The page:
In high contrast, Zabdiel Boylston wrote only when necessary. Boylston was a third-generation colonist who had grown up hunting, fishing, farming, and doctoring on the fringes of a vast wilderness half the world away, in the western hamlet of Muddy River, Massachusetts. Now known as Brookline, his birthplace was tiny and provincial even by the standards of the booming frontier port where he would eventually make his home: Boston, then sandwiched between the sea and the seemingly endless American forest.
To Boylston, words were tools to be used sparingly. He had learned his profession not from books but from long practical apprenticeship with his physician father. In 1726, certainly at the behest of the Royal Society and possibly at the request of the Princess of Wales, he told his side of the story in An Historical Account of the Small-Pox Inoculated in New England, including his case notes for inoculations performed in Boston in 1721 and 1722. It is a deliberately dry format, careful and concise; even so, a wry wit shines through. Though capable of humor, he was for the most part laconic, stubbornly upright and independent-an early incarnation of the American frontier hero.
Boylston and Lady Mary shared one crucial experience, as even a fleeting glance at their scarred faces could have told: they had both won vicious battles against smallpox. They knew firsthand the horror of a disease that could turn people into grossly swollen, groaning monsters barely recognizable as human, bubbling with pus and reeking with the sickly-sweet smell of rotting flesh. They knew the agony of skin that felt sheeted in flame, and a mouth and throat so full of sores that some victims died of thirst rather than endure the pain of swallowing. That lone shared struggle turned out to be enough to make them change the world-at the same time and in the same way, though unknown to each other.
In telling this tale, I have tried to remain faithful to its two heroes, not only as historical figures but as storytellers. In honor of Lady Mary's love of a well-told story, I have done my best to lift dry, briefly outlined scenes back into drama, relying on evidence from elsewhere to add details of sight, smell, and sound; food, clothing, and furniture; medical beliefs and scientific facts; music and poetry; even weather. Where history reports dialogue indirectly or leaves it merely suggested, I have returned it to full conversational life-while keeping as close to what was actually said as possible, often by borrowing known words from similar situations. I have drawn connections left implied by timing or juxtaposition. At times, the narrator speaks with the words and phrases of Lady Mary, Boylston, and their cohorts-not always set apart in quotation marks-to allow the reader to look at the world through their eyes, as well as to look at them, like marvelous butterflies pinned beneath museum glass.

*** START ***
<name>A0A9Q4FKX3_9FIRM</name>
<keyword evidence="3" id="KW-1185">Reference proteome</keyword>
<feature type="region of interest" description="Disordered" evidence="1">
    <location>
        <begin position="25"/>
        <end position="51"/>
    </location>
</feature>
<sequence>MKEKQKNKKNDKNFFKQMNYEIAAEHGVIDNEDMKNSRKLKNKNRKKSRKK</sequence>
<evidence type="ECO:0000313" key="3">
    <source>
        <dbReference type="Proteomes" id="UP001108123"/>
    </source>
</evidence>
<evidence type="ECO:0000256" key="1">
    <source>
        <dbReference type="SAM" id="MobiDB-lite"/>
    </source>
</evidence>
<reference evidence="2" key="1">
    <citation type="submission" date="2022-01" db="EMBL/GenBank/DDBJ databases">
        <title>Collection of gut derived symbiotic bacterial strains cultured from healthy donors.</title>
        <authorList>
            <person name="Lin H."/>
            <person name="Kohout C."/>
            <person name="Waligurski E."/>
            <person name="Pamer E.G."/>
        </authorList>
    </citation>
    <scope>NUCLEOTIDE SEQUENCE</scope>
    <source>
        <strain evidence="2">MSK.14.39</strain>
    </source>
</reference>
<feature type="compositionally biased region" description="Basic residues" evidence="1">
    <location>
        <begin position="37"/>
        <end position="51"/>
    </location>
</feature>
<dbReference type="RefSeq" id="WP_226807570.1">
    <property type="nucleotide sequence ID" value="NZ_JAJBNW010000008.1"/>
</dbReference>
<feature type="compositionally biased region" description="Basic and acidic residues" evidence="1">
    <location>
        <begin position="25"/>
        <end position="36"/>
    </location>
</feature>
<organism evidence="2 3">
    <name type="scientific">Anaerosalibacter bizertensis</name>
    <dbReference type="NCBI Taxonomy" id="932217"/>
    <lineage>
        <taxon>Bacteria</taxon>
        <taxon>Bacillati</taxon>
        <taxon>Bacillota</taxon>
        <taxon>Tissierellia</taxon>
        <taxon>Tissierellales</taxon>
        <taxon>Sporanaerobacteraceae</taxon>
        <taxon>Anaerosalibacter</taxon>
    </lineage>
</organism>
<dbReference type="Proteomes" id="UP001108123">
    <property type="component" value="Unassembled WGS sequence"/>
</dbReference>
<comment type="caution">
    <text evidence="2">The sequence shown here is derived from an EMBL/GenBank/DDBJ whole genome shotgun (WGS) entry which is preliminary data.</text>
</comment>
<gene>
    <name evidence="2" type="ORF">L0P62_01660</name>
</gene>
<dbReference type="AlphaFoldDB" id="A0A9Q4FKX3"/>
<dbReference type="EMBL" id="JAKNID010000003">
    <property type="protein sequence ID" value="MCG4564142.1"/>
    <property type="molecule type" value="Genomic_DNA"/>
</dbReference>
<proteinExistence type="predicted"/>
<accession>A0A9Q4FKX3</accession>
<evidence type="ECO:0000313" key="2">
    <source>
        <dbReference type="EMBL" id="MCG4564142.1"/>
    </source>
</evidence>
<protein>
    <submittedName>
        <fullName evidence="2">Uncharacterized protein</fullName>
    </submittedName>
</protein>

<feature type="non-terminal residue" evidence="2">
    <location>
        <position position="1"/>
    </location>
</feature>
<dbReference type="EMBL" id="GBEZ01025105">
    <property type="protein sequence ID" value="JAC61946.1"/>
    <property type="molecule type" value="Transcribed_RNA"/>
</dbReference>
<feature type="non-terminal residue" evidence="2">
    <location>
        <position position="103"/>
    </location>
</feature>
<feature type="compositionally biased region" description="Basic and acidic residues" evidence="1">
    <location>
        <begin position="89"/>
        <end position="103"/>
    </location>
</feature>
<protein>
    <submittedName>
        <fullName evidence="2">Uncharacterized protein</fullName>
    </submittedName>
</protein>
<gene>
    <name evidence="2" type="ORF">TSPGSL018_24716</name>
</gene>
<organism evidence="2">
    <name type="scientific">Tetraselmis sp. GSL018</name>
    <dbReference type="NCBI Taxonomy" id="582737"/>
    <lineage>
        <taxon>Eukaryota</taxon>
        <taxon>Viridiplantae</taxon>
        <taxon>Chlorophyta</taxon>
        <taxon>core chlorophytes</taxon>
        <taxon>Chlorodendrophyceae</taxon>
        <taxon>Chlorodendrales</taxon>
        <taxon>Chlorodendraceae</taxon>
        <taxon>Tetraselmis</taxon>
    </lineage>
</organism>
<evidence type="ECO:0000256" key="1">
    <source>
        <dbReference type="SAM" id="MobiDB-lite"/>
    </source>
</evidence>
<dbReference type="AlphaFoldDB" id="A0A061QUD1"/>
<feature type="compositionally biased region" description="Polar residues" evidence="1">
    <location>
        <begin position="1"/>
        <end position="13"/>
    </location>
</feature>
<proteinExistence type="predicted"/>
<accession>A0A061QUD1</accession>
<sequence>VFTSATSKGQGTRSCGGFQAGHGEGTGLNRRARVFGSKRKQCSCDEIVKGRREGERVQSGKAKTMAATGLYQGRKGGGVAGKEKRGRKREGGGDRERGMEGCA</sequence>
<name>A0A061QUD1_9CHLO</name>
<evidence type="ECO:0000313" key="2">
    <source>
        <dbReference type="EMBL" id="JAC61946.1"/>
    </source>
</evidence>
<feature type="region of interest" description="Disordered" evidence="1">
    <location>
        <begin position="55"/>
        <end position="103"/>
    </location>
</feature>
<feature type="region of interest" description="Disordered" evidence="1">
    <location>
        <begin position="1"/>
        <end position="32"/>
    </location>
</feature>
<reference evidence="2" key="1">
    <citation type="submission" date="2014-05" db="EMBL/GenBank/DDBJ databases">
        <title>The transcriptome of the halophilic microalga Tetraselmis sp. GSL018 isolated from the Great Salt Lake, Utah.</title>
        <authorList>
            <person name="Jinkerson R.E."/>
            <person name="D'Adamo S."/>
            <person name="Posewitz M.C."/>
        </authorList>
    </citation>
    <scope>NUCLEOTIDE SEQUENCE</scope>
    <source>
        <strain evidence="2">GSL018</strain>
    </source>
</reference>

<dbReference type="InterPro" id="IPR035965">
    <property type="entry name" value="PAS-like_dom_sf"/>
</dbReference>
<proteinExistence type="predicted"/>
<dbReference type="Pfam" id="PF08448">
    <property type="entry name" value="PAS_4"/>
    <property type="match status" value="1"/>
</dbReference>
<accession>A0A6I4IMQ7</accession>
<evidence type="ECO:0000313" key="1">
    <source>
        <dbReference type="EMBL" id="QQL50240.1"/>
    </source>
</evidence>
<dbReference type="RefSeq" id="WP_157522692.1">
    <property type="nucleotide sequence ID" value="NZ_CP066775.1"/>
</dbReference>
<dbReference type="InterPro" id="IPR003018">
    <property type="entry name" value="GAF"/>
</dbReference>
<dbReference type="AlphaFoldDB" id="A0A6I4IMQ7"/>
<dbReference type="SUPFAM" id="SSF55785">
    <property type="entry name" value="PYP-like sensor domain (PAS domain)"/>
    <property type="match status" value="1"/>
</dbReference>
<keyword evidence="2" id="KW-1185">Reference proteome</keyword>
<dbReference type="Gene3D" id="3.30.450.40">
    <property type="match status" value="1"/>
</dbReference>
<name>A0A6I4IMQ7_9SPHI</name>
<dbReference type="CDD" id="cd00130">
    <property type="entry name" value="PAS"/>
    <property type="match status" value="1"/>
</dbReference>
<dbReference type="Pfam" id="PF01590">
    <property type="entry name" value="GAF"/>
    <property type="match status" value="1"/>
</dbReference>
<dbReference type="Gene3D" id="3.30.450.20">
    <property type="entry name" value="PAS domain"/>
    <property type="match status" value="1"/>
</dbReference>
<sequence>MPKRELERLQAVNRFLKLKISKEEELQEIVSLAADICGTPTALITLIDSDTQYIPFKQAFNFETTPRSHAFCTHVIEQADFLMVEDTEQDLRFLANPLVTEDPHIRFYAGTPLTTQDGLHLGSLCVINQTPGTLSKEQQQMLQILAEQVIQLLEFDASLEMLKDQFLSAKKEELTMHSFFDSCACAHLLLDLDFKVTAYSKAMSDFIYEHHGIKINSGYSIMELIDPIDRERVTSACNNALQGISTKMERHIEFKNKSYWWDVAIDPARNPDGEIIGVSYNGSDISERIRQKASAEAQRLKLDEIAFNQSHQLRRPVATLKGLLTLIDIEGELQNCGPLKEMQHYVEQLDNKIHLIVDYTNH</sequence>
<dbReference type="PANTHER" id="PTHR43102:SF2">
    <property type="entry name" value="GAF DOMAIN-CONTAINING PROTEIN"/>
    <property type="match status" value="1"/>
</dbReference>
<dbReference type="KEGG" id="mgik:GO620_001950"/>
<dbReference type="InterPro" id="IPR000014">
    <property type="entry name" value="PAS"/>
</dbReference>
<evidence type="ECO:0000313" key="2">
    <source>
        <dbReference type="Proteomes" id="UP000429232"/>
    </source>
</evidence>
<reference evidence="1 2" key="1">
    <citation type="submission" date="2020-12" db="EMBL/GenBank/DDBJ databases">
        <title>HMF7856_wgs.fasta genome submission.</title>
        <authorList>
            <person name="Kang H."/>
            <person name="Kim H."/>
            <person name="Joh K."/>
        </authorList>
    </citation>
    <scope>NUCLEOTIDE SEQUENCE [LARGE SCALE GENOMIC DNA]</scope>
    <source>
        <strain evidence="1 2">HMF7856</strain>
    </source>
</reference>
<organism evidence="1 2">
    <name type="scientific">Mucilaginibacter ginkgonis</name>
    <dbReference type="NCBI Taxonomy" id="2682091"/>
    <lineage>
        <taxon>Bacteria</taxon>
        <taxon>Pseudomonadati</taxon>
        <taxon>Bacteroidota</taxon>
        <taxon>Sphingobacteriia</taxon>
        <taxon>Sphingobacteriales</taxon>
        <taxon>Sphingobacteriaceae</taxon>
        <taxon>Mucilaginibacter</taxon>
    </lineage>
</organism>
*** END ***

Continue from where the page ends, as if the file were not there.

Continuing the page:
The notes, in the form of short essays at the back of the book, are in honor of Boylston-and all those who like their certainties sharply demarcated from surmise, or who just enjoy the tension and spring between history and story.
For all our current fears, we are inestimably lucky to live in a world in which the threat of smallpox has shifted from ordinary to extraordinary. Paradoxically, in the absence of smallpox as an everyday enemy, it is hard to realize just how lucky we are. Sheer numbers may help. By the time the disease was vanquished in 1977, it had become far and away the most voracious killer ever to stalk the human species. With a victim count in the hundreds of millions, smallpox has killed more people than the Black Death and all the bloody wars of the twentieth century put together.
The eradication of smallpox from nature remains one of the greatest victories of modern medicine. Across the 1960s and '70s, doctors and health workers by the hundreds of thousands hunted the disease down in its last hiding places in Asia and Africa, driving it relentlessly toward extinction by a "scourged earth" policy. By lure, education, bribery, and finally by force, they vaccinated everyone within reach of the variola virus that causes smallpox.
In essence, doctors destroyed smallpox by destroying its habitat. Like vampires, variola quickly dies in the glare of sunlight; it cannot, under normal circumstances, survive long outside the human body. Using vaccination to turn every vulnerable member of the species into uninhabitable territory, doctors eventually exterminated variola from nature. In April 1978, a World Health Organization field office declared victory in a brief telegram sent winging from Nairobi to headquarters in Geneva: "Search complete. No cases discovered. Ali Maow Maalin is the world's last known smallpox case." Maalin had sickened and recovered in Somalia in the fall of 1977, though it would take until May 1980 for the World Health Organization to certify the proclamation of its Kenyan field office. Whichever endpoint you choose, the long war was over.
As Jonathan Tucker has described in Scourge: The Once and Future Threat of Smallpox, only two samples of the virus are known to survive, deep-frozen in maximum-security prisons in Russia and the United States-prisons that threaten to become Pandora's boxes.
Amid celebrations of victory and growing fears of a future breakout, whether accidental or deliberate, the equally dramatic origins of the long fight against smallpox have lingered in the shadows. Edward Jenner, who developed and propounded vaccination in the 1790s, is often credited as the founding father of immunology. But Jenner, more accurately, forced a quantum leap in the fight against smallpox; he did not start it.